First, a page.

My long-term goal is to understand two basic questions. First, how does the brain predict the future? I believe this is the key question to understand how the brain works, because our actions need to incorporate predictions. Things that do not have consequences, are irrelevant for the brain to represent. And learning can only take place when we compare predicted future with actual future. This is also a key question for intelligent systems in general, like autonomous vehicles.
Second, what is the neural code? How do neuronal networks efficiently encode information, given the great amount of redundancy across space and time? What are the codewords composing the neural dictionary? Neurons encode information with all-or-nothing electric pulses lasting about 1 ms. Does the number of pulses give information, or the timing of these pulses?

To answer these kind of questions, we use a variety of techniques and approaches. We employ machine learning techniques to model predictive relationships among sensory inputs - across space and time. We develop new algorithms for unsupervised clustering of high-dimensional neural datasets. We use information and neural network theory to understand neural coding. We use high-density, multi-areal electrophysiological recordings of neurons, from all cortical layers. This allows us to record >100 neurons at the same time. We use optogenetics to identify subtypes of neurons - like interneurons - and modify cortical activity. For example we are manipulating top-down pathways using new light-sensitive opsins and AAV viruses. We carefully monitor the state of the organism using e.g. pupil diameter. We develop new types of signal processing techniques to deal with these kind of data.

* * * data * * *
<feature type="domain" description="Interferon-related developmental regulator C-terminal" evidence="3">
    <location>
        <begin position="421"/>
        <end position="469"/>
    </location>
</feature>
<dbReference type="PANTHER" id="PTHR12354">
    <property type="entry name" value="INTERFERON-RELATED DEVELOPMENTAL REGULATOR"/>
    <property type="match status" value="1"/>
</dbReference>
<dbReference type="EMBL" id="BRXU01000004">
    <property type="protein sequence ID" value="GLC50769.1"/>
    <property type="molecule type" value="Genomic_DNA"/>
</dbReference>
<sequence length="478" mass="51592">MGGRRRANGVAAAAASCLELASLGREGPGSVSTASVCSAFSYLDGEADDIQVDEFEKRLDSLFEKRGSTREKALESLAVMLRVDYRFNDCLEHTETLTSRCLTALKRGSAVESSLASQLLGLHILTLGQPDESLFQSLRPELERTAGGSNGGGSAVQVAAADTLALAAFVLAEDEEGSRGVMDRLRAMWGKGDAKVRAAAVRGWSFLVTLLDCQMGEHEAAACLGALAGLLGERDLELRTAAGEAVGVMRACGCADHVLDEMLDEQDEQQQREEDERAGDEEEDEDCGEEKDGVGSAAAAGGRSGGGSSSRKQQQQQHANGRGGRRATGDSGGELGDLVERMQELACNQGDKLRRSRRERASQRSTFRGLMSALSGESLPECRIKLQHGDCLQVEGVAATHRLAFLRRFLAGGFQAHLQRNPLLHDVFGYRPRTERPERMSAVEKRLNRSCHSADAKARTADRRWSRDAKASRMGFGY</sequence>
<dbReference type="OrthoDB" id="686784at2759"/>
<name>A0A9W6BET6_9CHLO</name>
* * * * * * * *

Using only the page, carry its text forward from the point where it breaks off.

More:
We are always - and right now! - looking for talented master students, PhD candidates and postdocs to join our team. We hire people with a variety of backgrounds such as biology, computer science, electrical engineering, mathematics.  Frankfurt is an extremely exciting neuroscience hub, with several Max Planck institutes for Neuroscience. And, some great university research centers nearby. Our institute is brand-new and close to the center and beautiful river area. Also check out the IMPRS program for neural circuits if you want to do a PhD. ESI has excellent working conditions and salaries for PhDs and postdocs. Please contact me at martin.vinck@esi-frankfurt.de

September 2018: Looking for PhD and master students

We are looking for multiple PhD students to work on big data projects on developing new algorithms and software for high-dimensional neural datasets.
Come join vibrant lab with experimental and theoretical work in Germany's neuroscience hub!
Also looking for master students.

We thank the Struengmann brothers for their continuous and generous support for research.